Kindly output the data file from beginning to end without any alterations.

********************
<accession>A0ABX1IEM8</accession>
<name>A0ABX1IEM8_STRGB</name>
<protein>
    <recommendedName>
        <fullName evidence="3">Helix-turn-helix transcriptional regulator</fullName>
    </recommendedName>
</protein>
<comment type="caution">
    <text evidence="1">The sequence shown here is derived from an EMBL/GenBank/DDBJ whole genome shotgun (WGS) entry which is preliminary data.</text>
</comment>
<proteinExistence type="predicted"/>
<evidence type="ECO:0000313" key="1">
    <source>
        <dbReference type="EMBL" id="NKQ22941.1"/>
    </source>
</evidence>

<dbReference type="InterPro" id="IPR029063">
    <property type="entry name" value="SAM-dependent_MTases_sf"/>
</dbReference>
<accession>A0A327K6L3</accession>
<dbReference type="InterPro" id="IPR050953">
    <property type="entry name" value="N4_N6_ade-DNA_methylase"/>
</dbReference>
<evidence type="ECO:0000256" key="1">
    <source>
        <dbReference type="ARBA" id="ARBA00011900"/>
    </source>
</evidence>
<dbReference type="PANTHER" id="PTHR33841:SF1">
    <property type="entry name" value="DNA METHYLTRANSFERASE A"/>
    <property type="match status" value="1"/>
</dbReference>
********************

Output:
<accession>A0ABX1IEM8</accession>
<name>A0ABX1IEM8_STRGB</name>
<protein>
    <recommendedName>
        <fullName evidence="3">Helix-turn-helix transcriptional regulator</fullName>
    </recommendedName>
</protein>
<comment type="caution">
    <text evidence="1">The sequence shown here is derived from an EMBL/GenBank/DDBJ whole genome shotgun (WGS) entry which is preliminary data.</text>
</comment>
<proteinExistence type="predicted"/>
<evidence type="ECO:0000313" key="1">
    <source>
        <dbReference type="EMBL" id="NKQ22941.1"/>
    </source>
</evidence>

<dbReference type="InterPro" id="IPR029063">
    <property type="entry name" value="SAM-dependent_MTases_sf"/>
</dbReference>
<accession>A0A327K6L3</accession>
<dbReference type="InterPro" id="IPR050953">
    <property type="entry name" value="N4_N6_ade-DNA_methylase"/>
</dbReference>
<evidence type="ECO:0000256" key="1">
    <source>
        <dbReference type="ARBA" id="ARBA00011900"/>
    </source>
</evidence>
<dbReference type="PANTHER" id="PTHR33841:SF1">
    <property type="entry name" value="DNA METHYLTRANSFERASE A"/>
    <property type="match status" value="1"/>
</dbReference>